March 27th, 2016
(written by lawrence krubner, however indented passages are often quotes). You can contact lawrence at: firstname.lastname@example.org
If you’re part of the Ruby On Rails community for a long time, you’ve probably read tons of articles about testing Rails application (less these days, though). Although there always have been diverging opinions on the matter, it seems the common wisdom was to say that you had to test everything: models, controllers, views and full-stack tests. Oh, and you had to do all of this with a TDD/BDD mindset as well.
I tried to do this myself and quickly concluded it would lead me right into the abyss. You see, it took me way too long to accept that being a freelancer was not the same as being employed in a trendy company with lots of money and resources. Employees will get paid anyway. If they want they can easily convince themselves and their bosses that testing ERB templates and getting 100% code coverage is the most essential thing in the world. In the past I even heard people say that “every real developers” were striving for 100% code coverage and that “they could not even imagine” a rails developer today not doing TDD. At some point it became a sort of religion. You had the heroes on one side, those who wrote more tests in their lives than actual code, and on the other end you had the “undesirable”, those lazy and bad programmers not committed enough to testing.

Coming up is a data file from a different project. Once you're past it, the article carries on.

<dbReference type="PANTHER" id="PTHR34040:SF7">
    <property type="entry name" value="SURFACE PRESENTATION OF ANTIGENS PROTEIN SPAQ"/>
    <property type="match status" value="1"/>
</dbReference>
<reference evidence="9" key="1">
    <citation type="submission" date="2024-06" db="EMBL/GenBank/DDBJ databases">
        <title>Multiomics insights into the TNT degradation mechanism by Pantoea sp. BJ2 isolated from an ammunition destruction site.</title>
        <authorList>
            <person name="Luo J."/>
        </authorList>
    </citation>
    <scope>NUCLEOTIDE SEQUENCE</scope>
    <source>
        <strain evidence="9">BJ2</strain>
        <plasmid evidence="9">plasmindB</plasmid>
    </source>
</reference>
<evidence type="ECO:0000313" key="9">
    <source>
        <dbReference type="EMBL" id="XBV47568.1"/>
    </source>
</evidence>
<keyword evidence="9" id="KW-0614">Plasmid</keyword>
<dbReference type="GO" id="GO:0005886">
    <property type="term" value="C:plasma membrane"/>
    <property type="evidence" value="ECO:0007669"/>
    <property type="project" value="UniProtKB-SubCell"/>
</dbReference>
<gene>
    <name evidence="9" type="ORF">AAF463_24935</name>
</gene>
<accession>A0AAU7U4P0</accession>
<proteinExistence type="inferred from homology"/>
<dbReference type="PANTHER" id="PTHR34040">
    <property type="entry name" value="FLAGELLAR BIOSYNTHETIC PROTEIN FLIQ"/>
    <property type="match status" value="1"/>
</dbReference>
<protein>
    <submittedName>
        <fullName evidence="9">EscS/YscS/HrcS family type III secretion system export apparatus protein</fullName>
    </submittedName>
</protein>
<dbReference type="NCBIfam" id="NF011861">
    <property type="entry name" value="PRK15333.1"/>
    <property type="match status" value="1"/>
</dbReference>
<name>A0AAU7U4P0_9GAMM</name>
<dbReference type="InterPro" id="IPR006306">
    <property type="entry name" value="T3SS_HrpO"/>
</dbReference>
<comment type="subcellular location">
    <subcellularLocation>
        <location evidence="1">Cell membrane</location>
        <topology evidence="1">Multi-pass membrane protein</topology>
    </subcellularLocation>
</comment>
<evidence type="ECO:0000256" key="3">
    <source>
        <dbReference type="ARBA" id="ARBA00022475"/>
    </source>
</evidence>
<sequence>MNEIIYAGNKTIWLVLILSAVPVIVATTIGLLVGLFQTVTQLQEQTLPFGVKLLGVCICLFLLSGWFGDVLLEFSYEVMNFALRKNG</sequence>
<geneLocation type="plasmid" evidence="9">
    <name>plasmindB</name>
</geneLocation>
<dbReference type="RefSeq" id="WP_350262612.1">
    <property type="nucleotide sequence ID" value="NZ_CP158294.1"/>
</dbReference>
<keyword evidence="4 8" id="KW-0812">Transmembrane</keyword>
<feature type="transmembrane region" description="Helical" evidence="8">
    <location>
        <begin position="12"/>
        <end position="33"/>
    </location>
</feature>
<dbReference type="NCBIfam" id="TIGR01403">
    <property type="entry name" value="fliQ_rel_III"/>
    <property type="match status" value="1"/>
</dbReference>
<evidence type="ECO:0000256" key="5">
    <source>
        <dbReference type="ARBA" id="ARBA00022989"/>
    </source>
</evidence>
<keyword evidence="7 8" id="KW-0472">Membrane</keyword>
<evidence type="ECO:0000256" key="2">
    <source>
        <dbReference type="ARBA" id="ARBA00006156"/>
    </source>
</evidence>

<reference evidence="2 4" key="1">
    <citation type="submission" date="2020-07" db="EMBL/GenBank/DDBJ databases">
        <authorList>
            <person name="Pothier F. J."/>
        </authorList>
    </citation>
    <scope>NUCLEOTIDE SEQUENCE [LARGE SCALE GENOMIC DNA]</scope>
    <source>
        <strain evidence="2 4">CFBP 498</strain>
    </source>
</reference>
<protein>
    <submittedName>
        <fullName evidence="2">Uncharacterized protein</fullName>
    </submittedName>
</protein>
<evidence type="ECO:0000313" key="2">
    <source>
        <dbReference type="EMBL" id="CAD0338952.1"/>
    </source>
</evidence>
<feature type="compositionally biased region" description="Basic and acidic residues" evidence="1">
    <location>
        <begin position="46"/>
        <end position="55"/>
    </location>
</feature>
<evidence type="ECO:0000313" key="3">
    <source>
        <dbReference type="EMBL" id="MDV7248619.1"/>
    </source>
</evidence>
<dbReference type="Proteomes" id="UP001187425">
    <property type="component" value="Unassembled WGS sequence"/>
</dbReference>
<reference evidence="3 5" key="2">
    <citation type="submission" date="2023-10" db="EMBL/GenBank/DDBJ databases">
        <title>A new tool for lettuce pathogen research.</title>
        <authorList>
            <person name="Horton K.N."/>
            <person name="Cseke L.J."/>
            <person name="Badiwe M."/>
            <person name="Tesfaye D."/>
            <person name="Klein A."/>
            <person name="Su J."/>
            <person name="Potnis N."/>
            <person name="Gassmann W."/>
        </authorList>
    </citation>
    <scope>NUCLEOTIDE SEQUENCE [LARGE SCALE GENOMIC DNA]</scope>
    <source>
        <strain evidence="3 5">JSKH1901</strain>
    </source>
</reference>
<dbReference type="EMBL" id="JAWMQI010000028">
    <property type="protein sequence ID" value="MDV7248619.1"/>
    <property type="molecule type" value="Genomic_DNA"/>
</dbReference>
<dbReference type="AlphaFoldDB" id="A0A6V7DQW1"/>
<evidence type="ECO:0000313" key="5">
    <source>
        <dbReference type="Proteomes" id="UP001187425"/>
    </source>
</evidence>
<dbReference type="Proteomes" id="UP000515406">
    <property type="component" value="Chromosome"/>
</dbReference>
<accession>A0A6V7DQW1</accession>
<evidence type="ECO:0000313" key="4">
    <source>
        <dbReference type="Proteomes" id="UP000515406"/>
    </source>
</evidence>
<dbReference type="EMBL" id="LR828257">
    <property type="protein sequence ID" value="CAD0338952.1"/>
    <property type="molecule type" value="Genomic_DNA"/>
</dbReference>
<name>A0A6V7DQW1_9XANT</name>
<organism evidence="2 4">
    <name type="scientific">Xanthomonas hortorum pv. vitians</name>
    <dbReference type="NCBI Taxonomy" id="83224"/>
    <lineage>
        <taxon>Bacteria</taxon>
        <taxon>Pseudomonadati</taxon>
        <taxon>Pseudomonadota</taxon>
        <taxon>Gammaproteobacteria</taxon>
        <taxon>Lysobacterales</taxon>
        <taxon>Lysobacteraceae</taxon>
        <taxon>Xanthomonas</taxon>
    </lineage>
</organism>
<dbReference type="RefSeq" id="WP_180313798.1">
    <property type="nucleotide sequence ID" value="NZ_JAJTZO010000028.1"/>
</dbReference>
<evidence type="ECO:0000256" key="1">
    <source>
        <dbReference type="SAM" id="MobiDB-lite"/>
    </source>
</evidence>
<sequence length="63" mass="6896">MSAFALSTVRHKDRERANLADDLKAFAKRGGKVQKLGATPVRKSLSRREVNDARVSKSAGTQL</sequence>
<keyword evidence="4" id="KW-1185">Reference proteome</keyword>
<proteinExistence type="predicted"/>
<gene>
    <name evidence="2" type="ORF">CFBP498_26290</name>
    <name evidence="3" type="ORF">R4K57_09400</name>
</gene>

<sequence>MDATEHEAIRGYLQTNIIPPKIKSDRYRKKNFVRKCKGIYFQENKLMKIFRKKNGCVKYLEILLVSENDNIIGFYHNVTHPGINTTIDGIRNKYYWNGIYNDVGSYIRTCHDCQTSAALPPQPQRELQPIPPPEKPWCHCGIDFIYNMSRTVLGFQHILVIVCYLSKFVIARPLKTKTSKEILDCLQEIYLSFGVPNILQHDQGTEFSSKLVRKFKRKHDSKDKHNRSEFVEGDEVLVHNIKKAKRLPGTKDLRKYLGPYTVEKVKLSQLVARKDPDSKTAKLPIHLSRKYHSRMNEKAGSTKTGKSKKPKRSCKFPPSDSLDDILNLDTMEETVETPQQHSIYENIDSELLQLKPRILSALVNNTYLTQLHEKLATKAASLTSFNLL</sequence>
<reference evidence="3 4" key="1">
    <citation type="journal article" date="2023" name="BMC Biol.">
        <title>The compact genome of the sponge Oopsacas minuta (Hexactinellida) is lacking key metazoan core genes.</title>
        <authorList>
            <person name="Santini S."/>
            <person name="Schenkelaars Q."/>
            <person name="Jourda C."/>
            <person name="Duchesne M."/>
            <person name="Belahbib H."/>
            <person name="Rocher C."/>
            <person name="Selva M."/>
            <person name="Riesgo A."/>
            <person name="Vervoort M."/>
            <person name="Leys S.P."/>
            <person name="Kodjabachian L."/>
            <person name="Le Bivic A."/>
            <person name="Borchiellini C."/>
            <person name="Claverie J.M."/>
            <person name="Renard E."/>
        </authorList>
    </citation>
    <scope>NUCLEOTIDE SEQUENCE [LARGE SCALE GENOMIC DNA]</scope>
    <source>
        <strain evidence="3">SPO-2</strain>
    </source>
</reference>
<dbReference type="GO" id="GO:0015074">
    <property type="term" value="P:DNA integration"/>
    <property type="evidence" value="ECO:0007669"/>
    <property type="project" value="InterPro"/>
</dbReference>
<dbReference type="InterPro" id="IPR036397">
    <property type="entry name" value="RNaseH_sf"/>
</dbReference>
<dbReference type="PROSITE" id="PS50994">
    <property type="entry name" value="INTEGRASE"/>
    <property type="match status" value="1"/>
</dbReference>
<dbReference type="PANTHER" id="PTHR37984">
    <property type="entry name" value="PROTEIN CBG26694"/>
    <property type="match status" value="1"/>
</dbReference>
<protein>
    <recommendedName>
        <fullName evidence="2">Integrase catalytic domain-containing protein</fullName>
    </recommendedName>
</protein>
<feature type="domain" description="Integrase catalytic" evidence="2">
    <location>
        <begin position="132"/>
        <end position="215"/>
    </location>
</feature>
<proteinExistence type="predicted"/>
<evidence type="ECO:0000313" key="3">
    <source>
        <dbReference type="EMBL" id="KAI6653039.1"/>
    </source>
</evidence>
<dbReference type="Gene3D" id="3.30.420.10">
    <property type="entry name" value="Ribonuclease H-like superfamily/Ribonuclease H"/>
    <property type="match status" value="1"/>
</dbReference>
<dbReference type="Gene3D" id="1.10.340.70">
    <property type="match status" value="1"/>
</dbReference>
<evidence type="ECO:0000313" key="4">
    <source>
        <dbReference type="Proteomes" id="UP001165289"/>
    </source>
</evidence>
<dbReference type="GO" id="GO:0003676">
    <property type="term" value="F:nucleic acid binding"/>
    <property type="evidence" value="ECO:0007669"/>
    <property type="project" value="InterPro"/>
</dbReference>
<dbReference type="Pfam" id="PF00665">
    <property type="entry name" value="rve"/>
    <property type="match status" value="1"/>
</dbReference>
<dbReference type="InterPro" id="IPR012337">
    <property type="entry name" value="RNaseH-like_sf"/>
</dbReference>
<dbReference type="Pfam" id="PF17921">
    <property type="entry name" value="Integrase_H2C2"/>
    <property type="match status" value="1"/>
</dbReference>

If I am all by myself, every single thing I do in my work has to bring me real value, otherwise I am losing my energy, time and money.
One day, I was writing a controller spec to make sure that calling the “index” method with a “get” request would return a 200 status code when I realized how absurd it was.
What the heck was I doing? Where was the value of this test? There was none. If the index method returns a 404, it’s because I didn’t create the damn template yet. Why would I deploy my application at this stage? Someone could object that this test will be useful if I somehow delete the index template by mistake. But come on, do we really want to write tests to defend against this kind of stuff? I know I don’t.
Even though I know there are probably ways to write more valuable controller tests, I decided to drop them and concentrate on other tests. Testing views prove to be an even greater waste of time so I dropped them as well.
What was left for me to test? Unit and full-stack tests. Both give me value but of those two, full-stack tests prove to be the most valuable of all.